At 10pm Sunday on the Reverberation Stage, musicians tuned up, getting their levels right. Suddenly, an otherworldly, oscillating sound rose into the muggy night as jumbo jets flew overhead. Psychedelic guru Tommy Hall’s amplified jug – soundchecked! With that, the 13th Floor Elevators emerged from the mists of myth and legend and became flesh again.
Four mid-Sixties originators: Austin’s yowling shaman Roky Erickson, deep bass throb Ronnie Leatherman, steady beat John Ike Walton, and Hall, seated next to Erickson. Three ringers accompany: Fred Mitchim holds down rhythm guitar, Erickson’s son Jegar handles background vox and occasional harmonica, and Jegar’s Hounds of Baskerville bandmate Eli Southard subbs expertly for late lead guitarist Stacy Sutherland.
Eleven songs follow in exactly 50 minutes, all drawn from the band’s first two albums, The Psychedelic Sounds of the 13th Floor Elevators (1966) and Easter Everywhere (1967). Commencing raggedly with the latter’s “She Lives (In a Time of Her Own),” the former’s “Fire Engine” follows smoother but with an acidic edge. Hall’s jug snakes sonically above the thickening aural fray in a manner that the band’s original producer Lelan Rogers would’ve endorsed.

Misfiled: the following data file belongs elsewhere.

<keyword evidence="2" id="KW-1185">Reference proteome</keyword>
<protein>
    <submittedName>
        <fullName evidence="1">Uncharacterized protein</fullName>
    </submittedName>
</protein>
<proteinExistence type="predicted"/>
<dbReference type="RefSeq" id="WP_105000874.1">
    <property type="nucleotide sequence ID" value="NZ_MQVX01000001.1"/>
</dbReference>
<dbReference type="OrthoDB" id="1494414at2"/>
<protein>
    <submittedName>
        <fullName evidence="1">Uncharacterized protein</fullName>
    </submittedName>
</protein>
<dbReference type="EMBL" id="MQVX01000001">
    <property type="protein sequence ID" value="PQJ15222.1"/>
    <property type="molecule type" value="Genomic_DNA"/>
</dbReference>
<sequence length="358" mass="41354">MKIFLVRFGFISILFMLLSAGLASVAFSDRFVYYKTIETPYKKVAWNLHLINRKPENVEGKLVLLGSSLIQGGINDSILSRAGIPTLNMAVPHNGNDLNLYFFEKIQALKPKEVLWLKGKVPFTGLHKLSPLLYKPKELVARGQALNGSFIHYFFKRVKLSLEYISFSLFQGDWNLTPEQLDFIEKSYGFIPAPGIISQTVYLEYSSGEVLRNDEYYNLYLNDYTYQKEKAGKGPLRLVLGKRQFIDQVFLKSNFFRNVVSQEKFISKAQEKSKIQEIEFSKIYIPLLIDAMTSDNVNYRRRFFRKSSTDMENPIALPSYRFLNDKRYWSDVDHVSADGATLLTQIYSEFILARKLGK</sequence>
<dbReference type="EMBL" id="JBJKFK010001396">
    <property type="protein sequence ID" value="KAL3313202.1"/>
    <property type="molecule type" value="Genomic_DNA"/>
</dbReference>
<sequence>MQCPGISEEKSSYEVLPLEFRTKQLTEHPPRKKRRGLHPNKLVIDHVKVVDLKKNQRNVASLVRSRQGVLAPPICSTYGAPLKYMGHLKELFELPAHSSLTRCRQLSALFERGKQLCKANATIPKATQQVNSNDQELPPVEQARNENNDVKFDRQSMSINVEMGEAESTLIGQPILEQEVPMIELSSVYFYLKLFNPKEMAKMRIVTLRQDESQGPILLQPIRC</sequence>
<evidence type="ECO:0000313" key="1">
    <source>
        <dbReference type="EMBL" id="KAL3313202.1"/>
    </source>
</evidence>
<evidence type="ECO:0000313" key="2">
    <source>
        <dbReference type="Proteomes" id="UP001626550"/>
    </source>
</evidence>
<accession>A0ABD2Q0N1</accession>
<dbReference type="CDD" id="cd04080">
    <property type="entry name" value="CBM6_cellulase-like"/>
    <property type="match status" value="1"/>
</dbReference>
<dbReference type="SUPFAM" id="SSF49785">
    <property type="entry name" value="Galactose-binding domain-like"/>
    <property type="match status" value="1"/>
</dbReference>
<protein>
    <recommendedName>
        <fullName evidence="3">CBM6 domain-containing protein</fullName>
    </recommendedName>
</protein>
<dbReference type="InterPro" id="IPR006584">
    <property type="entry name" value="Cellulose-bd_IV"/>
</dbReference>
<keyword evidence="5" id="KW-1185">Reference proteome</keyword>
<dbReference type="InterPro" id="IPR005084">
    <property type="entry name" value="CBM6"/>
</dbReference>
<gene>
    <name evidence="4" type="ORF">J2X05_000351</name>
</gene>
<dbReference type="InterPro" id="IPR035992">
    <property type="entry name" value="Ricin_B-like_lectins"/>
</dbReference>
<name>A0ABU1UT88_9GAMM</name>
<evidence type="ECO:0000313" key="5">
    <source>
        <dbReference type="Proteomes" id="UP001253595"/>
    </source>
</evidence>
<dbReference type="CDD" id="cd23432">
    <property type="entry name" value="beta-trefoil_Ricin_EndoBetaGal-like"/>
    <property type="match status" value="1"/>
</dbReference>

He felt that skin-crawling sound should be the group’s most prominent recorded element.
The mix evens out in time for the strut of “Tried to Hide.” Curiosity seekers thin out, leaving undoubtedly the largest audience the 13th Floor Elevators played to before collapsing well before Altamont brought the love and peace decade to a murderous end. Come the lysergic R&B of “Levitation,” hipster hippies revive Woodstock dances learned from DVDs.
“Splash One” emanates gentle Zen waves. Erickson’s raw yawp hits the notes, golden purity replaced by a survivor’s scarred authenticity. “Reverberation (Doubt)” and “Roller Coaster” shriek next, Southard unleashing trebly sheets of heavily reverberated tremolo – Hall’s whooping whoosh delivering a concussive wallop.
Jegar skirts back onstage and whispers in his father’s ear, the elder asking “Now?” before all members exit without having unleashed “You’re Gonna Miss Me,” written by an 18-year-old Roky Erickson in the Spades before the Elevators perfected it. Minutes later, it becomes the sole encore. Pogoing erupts – people holler.
So right, and then it’s done. The band gathers stage front, basking in the afterglow. Walton removes his wide white Stetson and crowns Roky with it.
No one can believe what they just saw and heard, likely not even the 13th Floor Elevators.
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